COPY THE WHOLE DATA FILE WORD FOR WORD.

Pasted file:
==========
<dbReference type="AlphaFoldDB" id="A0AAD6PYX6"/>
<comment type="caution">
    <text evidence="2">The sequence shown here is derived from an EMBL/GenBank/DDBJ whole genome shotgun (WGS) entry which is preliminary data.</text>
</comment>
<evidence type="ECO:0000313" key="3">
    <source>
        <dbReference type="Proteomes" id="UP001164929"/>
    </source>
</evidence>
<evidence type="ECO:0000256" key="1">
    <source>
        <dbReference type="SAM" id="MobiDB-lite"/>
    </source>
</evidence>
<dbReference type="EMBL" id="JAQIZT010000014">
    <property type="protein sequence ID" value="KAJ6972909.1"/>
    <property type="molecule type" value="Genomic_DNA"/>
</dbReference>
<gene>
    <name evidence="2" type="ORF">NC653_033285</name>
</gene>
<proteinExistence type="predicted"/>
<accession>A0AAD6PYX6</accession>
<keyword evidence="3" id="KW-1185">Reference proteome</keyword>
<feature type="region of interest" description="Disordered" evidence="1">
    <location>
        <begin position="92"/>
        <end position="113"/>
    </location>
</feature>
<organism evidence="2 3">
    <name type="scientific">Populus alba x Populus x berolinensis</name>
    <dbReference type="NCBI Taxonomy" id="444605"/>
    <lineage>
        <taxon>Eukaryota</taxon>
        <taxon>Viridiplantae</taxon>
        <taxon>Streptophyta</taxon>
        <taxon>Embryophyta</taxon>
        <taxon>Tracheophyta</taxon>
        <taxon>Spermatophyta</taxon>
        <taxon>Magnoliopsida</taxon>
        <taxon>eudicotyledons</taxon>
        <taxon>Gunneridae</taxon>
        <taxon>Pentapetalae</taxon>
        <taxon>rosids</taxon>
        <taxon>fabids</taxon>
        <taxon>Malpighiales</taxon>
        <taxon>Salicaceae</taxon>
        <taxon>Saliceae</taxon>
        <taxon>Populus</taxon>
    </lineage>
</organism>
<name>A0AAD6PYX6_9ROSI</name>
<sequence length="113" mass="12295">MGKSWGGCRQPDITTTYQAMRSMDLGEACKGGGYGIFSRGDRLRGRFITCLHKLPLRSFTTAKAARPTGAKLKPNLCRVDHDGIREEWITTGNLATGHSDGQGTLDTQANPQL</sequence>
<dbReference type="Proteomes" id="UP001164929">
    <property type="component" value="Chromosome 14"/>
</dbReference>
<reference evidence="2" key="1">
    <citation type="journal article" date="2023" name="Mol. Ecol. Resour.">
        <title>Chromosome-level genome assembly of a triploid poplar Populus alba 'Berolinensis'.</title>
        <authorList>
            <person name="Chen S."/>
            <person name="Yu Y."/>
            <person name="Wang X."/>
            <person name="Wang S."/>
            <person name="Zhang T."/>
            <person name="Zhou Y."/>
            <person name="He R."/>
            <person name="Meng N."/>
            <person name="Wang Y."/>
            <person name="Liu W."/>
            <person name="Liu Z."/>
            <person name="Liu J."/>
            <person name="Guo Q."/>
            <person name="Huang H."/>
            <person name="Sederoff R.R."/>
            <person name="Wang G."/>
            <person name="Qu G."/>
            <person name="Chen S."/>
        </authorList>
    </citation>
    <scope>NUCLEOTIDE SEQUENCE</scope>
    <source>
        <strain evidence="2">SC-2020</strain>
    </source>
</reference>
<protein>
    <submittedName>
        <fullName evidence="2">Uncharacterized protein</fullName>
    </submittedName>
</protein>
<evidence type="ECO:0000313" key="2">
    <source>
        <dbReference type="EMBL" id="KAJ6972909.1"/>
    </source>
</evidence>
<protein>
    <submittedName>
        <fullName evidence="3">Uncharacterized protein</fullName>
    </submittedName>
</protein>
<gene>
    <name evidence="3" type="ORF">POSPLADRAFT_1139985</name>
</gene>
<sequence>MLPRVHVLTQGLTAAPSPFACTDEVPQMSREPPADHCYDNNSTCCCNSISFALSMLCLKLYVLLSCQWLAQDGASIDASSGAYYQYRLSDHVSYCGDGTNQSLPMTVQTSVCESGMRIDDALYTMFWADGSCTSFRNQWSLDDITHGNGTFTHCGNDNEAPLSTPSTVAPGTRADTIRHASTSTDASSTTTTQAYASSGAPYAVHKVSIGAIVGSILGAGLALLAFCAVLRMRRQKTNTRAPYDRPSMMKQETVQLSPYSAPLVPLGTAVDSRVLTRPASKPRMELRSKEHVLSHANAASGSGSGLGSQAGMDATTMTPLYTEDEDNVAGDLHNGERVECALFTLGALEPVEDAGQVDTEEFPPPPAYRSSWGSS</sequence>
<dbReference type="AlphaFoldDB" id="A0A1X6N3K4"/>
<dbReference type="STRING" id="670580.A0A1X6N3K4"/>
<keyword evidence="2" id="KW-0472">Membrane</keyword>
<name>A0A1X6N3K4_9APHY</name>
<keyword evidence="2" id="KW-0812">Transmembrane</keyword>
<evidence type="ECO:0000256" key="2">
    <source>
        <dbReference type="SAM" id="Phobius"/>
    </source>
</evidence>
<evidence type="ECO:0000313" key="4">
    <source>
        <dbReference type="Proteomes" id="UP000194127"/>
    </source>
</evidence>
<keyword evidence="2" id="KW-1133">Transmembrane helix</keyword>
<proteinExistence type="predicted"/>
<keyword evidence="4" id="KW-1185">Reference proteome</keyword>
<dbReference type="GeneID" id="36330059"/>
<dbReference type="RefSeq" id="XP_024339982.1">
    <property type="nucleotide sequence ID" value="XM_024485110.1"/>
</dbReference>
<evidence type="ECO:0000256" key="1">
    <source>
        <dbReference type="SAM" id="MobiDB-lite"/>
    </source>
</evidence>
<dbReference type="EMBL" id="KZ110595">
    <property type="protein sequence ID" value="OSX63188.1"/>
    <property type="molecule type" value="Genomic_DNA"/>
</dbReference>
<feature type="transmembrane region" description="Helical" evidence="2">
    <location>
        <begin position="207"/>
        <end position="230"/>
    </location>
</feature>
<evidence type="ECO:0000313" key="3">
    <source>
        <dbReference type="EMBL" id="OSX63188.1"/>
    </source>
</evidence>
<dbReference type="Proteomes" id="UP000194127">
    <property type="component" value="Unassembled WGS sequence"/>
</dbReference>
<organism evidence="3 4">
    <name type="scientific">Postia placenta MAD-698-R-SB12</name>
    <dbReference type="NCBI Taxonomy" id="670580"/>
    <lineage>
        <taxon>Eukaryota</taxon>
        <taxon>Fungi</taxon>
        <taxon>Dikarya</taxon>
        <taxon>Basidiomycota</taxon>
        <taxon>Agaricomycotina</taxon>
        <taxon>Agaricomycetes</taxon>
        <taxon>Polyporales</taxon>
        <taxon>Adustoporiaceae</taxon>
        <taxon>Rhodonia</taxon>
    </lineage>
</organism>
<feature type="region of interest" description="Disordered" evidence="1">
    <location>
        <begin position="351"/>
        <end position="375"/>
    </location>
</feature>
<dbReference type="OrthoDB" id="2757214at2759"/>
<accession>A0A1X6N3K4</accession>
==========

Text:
<dbReference type="AlphaFoldDB" id="A0AAD6PYX6"/>
<comment type="caution">
    <text evidence="2">The sequence shown here is derived from an EMBL/GenBank/DDBJ whole genome shotgun (WGS) entry which is preliminary data.</text>
</comment>
<evidence type="ECO:0000313" key="3">
    <source>
        <dbReference type="Proteomes" id="UP001164929"/>
    </source>
</evidence>
<evidence type="ECO:0000256" key="1">
    <source>
        <dbReference type="SAM" id="MobiDB-lite"/>
    </source>
</evidence>
<dbReference type="EMBL" id="JAQIZT010000014">
    <property type="protein sequence ID" value="KAJ6972909.1"/>
    <property type="molecule type" value="Genomic_DNA"/>
</dbReference>
<gene>
    <name evidence="2" type="ORF">NC653_033285</name>
</gene>
<proteinExistence type="predicted"/>
<accession>A0AAD6PYX6</accession>
<keyword evidence="3" id="KW-1185">Reference proteome</keyword>
<feature type="region of interest" description="Disordered" evidence="1">
    <location>
        <begin position="92"/>
        <end position="113"/>
    </location>
</feature>
<organism evidence="2 3">
    <name type="scientific">Populus alba x Populus x berolinensis</name>
    <dbReference type="NCBI Taxonomy" id="444605"/>
    <lineage>
        <taxon>Eukaryota</taxon>
        <taxon>Viridiplantae</taxon>
        <taxon>Streptophyta</taxon>
        <taxon>Embryophyta</taxon>
        <taxon>Tracheophyta</taxon>
        <taxon>Spermatophyta</taxon>
        <taxon>Magnoliopsida</taxon>
        <taxon>eudicotyledons</taxon>
        <taxon>Gunneridae</taxon>
        <taxon>Pentapetalae</taxon>
        <taxon>rosids</taxon>
        <taxon>fabids</taxon>
        <taxon>Malpighiales</taxon>
        <taxon>Salicaceae</taxon>
        <taxon>Saliceae</taxon>
        <taxon>Populus</taxon>
    </lineage>
</organism>
<name>A0AAD6PYX6_9ROSI</name>
<sequence length="113" mass="12295">MGKSWGGCRQPDITTTYQAMRSMDLGEACKGGGYGIFSRGDRLRGRFITCLHKLPLRSFTTAKAARPTGAKLKPNLCRVDHDGIREEWITTGNLATGHSDGQGTLDTQANPQL</sequence>
<dbReference type="Proteomes" id="UP001164929">
    <property type="component" value="Chromosome 14"/>
</dbReference>
<reference evidence="2" key="1">
    <citation type="journal article" date="2023" name="Mol. Ecol. Resour.">
        <title>Chromosome-level genome assembly of a triploid poplar Populus alba 'Berolinensis'.</title>
        <authorList>
            <person name="Chen S."/>
            <person name="Yu Y."/>
            <person name="Wang X."/>
            <person name="Wang S."/>
            <person name="Zhang T."/>
            <person name="Zhou Y."/>
            <person name="He R."/>
            <person name="Meng N."/>
            <person name="Wang Y."/>
            <person name="Liu W."/>
            <person name="Liu Z."/>
            <person name="Liu J."/>
            <person name="Guo Q."/>
            <person name="Huang H."/>
            <person name="Sederoff R.R."/>
            <person name="Wang G."/>
            <person name="Qu G."/>
            <person name="Chen S."/>
        </authorList>
    </citation>
    <scope>NUCLEOTIDE SEQUENCE</scope>
    <source>
        <strain evidence="2">SC-2020</strain>
    </source>
</reference>
<protein>
    <submittedName>
        <fullName evidence="2">Uncharacterized protein</fullName>
    </submittedName>
</protein>
<evidence type="ECO:0000313" key="2">
    <source>
        <dbReference type="EMBL" id="KAJ6972909.1"/>
    </source>
</evidence>
<protein>
    <submittedName>
        <fullName evidence="3">Uncharacterized protein</fullName>
    </submittedName>
</protein>
<gene>
    <name evidence="3" type="ORF">POSPLADRAFT_1139985</name>
</gene>
<sequence>MLPRVHVLTQGLTAAPSPFACTDEVPQMSREPPADHCYDNNSTCCCNSISFALSMLCLKLYVLLSCQWLAQDGASIDASSGAYYQYRLSDHVSYCGDGTNQSLPMTVQTSVCESGMRIDDALYTMFWADGSCTSFRNQWSLDDITHGNGTFTHCGNDNEAPLSTPSTVAPGTRADTIRHASTSTDASSTTTTQAYASSGAPYAVHKVSIGAIVGSILGAGLALLAFCAVLRMRRQKTNTRAPYDRPSMMKQETVQLSPYSAPLVPLGTAVDSRVLTRPASKPRMELRSKEHVLSHANAASGSGSGLGSQAGMDATTMTPLYTEDEDNVAGDLHNGERVECALFTLGALEPVEDAGQVDTEEFPPPPAYRSSWGSS</sequence>
<dbReference type="AlphaFoldDB" id="A0A1X6N3K4"/>
<dbReference type="STRING" id="670580.A0A1X6N3K4"/>
<keyword evidence="2" id="KW-0472">Membrane</keyword>
<name>A0A1X6N3K4_9APHY</name>
<keyword evidence="2" id="KW-0812">Transmembrane</keyword>
<evidence type="ECO:0000256" key="2">
    <source>
        <dbReference type="SAM" id="Phobius"/>
    </source>
</evidence>
<evidence type="ECO:0000313" key="4">
    <source>
        <dbReference type="Proteomes" id="UP000194127"/>
    </source>
</evidence>
<keyword evidence="2" id="KW-1133">Transmembrane helix</keyword>
<proteinExistence type="predicted"/>
<keyword evidence="4" id="KW-1185">Reference proteome</keyword>
<dbReference type="GeneID" id="36330059"/>
<dbReference type="RefSeq" id="XP_024339982.1">
    <property type="nucleotide sequence ID" value="XM_024485110.1"/>
</dbReference>
<evidence type="ECO:0000256" key="1">
    <source>
        <dbReference type="SAM" id="MobiDB-lite"/>
    </source>
</evidence>
<dbReference type="EMBL" id="KZ110595">
    <property type="protein sequence ID" value="OSX63188.1"/>
    <property type="molecule type" value="Genomic_DNA"/>
</dbReference>
<feature type="transmembrane region" description="Helical" evidence="2">
    <location>
        <begin position="207"/>
        <end position="230"/>
    </location>
</feature>
<evidence type="ECO:0000313" key="3">
    <source>
        <dbReference type="EMBL" id="OSX63188.1"/>
    </source>
</evidence>
<dbReference type="Proteomes" id="UP000194127">
    <property type="component" value="Unassembled WGS sequence"/>
</dbReference>
<organism evidence="3 4">
    <name type="scientific">Postia placenta MAD-698-R-SB12</name>
    <dbReference type="NCBI Taxonomy" id="670580"/>
    <lineage>
        <taxon>Eukaryota</taxon>
        <taxon>Fungi</taxon>
        <taxon>Dikarya</taxon>
        <taxon>Basidiomycota</taxon>
        <taxon>Agaricomycotina</taxon>
        <taxon>Agaricomycetes</taxon>
        <taxon>Polyporales</taxon>
        <taxon>Adustoporiaceae</taxon>
        <taxon>Rhodonia</taxon>
    </lineage>
</organism>
<feature type="region of interest" description="Disordered" evidence="1">
    <location>
        <begin position="351"/>
        <end position="375"/>
    </location>
</feature>
<dbReference type="OrthoDB" id="2757214at2759"/>
<accession>A0A1X6N3K4</accession>